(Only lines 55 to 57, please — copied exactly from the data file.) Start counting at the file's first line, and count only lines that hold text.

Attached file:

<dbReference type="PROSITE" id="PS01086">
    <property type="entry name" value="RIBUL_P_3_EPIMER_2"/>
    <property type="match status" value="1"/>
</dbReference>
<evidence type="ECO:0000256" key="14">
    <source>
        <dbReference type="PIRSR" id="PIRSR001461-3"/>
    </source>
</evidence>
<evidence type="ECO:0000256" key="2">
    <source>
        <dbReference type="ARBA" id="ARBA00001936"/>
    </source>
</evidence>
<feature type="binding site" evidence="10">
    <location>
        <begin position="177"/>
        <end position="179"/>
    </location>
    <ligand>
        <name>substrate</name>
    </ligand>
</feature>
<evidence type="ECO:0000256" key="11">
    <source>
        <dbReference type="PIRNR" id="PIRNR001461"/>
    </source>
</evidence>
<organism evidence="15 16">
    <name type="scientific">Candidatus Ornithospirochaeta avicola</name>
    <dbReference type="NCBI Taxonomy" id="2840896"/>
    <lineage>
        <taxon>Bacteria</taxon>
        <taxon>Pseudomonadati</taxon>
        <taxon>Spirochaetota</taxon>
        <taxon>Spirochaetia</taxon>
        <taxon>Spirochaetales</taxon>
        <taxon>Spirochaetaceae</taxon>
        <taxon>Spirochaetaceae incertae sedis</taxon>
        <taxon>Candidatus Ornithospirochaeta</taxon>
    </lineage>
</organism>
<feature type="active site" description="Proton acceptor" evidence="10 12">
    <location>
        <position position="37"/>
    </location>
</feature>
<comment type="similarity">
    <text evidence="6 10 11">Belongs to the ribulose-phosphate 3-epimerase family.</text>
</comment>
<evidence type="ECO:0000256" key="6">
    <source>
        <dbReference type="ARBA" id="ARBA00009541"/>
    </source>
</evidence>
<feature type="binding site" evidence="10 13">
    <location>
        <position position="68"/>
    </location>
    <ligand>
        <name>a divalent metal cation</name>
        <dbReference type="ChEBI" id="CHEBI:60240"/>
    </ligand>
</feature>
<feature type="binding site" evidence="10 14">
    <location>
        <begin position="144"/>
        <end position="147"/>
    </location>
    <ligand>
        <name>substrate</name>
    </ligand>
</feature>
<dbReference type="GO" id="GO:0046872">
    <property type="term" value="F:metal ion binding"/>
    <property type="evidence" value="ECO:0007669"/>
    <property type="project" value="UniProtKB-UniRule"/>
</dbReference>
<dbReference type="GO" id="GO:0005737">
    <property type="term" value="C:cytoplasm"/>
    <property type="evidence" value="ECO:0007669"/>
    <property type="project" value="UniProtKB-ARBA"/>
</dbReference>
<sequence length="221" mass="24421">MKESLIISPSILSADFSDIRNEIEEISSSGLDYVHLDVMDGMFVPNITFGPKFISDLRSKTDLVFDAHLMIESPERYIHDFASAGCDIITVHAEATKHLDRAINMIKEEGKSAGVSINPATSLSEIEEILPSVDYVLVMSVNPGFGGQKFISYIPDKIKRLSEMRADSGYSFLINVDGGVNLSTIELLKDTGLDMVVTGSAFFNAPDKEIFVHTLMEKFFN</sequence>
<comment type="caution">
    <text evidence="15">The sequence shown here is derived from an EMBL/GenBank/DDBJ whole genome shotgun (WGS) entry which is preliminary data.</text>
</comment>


</evidence>
<feature type="binding site" evidence="10 13">
    <location>